Many people dream of learning a foreign language – sometimes mainly in order to enjoy reading literature in its original version. For those of us who have become advanced or fluent readers of (a) foreign language(s), it’s often been a long struggle, with years of study, practice, and immersion in various ways. But in a recent article, book blogger Elisabeth Cook suggests that you might be able to learn a language – or at least get better at it – simply by reading books.
This doesn’t mean picking up a novel in the language of your choice and just going for it, of course. Cook recommends learning tools like graded readers, which are adaptations of books that are appropriate for different levels of language learners.
For example, an intermediate French student might read a copy of Le Comte de Monte-Cristo with complex or non-essential parts cut or simplified so that they can understand it. They’ll still get the benefits of reading in a foreign language: new vocabulary and grammar structures in memorable contexts, cultural insights, and so on, but in a way they can truly benefit from. The experience, practice, and of course, confidence, they gain from this will help them strengthen their language skills.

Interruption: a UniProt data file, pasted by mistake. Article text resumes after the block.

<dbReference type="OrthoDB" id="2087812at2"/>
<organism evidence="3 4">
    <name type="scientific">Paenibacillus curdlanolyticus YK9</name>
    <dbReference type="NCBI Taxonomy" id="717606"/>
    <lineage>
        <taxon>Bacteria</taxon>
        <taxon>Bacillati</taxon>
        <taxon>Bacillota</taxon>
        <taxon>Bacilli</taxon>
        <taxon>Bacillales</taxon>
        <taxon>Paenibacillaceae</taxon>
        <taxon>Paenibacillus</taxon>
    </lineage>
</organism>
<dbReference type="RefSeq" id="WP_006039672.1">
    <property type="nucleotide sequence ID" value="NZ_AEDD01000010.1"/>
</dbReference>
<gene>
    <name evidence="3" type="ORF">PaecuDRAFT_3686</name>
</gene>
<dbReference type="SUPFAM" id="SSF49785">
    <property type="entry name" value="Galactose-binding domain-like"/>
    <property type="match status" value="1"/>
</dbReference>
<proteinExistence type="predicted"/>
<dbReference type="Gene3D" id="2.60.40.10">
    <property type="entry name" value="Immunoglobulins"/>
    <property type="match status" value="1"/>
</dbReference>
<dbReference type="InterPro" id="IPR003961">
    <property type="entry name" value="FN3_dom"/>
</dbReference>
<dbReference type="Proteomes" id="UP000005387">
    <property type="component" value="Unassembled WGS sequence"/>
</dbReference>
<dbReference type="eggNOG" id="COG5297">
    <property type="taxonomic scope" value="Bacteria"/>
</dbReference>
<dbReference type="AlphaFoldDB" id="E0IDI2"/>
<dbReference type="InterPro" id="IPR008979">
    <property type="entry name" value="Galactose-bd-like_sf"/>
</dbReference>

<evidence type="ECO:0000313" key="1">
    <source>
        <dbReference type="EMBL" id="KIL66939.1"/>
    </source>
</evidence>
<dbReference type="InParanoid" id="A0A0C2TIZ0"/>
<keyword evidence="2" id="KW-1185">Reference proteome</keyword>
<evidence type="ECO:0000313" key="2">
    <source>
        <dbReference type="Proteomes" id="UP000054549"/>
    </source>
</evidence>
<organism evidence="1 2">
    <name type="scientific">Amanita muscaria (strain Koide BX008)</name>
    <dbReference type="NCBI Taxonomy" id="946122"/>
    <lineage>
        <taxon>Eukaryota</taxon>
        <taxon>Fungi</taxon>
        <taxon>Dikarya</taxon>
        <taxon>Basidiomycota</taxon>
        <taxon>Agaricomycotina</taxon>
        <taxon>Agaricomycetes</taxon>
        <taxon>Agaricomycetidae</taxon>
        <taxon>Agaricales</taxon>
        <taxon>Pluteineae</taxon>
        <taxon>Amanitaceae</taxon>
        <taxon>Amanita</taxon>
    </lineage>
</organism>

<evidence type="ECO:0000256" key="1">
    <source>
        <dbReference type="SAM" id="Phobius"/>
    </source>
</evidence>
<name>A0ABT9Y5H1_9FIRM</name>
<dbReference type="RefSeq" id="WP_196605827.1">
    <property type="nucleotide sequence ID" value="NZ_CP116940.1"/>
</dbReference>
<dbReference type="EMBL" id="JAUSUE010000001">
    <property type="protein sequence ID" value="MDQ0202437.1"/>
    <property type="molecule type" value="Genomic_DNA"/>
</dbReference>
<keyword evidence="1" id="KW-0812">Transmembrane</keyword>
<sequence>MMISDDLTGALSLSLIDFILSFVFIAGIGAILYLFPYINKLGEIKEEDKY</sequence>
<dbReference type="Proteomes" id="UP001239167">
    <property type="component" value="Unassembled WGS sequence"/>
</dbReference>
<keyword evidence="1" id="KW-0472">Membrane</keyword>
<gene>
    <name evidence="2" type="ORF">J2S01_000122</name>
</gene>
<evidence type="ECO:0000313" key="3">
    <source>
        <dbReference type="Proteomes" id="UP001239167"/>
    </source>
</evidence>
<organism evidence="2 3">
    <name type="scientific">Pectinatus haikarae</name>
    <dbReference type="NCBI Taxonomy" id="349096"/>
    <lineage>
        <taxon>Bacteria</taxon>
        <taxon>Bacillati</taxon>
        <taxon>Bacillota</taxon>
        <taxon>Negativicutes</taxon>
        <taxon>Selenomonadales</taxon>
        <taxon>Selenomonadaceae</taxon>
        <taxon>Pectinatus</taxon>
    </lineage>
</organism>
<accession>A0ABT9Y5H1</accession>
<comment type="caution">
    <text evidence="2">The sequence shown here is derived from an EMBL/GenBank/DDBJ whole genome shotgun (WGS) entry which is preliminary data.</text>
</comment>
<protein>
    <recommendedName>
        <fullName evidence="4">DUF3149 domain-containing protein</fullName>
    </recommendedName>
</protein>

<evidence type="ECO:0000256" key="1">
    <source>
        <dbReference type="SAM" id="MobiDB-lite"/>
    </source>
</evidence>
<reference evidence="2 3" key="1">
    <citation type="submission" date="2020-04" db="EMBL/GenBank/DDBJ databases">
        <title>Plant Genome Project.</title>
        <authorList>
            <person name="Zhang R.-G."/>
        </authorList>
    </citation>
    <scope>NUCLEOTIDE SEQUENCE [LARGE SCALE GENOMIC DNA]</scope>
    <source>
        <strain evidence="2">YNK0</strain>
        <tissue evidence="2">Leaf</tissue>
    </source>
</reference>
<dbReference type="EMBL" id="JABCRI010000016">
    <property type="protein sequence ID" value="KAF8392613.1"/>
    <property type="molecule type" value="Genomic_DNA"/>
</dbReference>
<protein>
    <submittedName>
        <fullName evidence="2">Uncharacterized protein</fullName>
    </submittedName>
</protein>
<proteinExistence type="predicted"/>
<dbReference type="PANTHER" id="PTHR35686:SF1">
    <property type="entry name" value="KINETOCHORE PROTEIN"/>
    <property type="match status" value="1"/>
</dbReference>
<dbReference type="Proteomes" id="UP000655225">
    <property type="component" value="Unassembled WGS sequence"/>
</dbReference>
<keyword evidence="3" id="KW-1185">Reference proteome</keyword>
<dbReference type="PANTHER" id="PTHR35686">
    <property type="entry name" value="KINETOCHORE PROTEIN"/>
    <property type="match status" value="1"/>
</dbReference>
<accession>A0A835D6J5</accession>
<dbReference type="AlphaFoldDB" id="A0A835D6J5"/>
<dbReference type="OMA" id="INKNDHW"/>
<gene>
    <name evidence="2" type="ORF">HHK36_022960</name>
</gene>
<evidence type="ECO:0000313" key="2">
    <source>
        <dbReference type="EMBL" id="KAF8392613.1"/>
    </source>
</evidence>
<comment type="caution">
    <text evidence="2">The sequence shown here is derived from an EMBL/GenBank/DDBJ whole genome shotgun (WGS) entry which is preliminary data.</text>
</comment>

As a speaker of French as a second language and a TEFL teacher, I’m not totally convinced that you can learn a language exclusively by reading books (after all, this is passive, not active learning). But I do agree with Cook that reading can play a major role in acquiring many of the building blocks of a foreign language, as well as advanced or specific vocabulary and grammar knowledge.
Regardless of how you choose to learn a language, reading should certainly be part of it, and Cook’s list of suggestions for how to start reading in a foreign language is a helpful resource. Read on for more of her suggested reading material for anyone venturing into, practicing, or rediscovering a foreign language.
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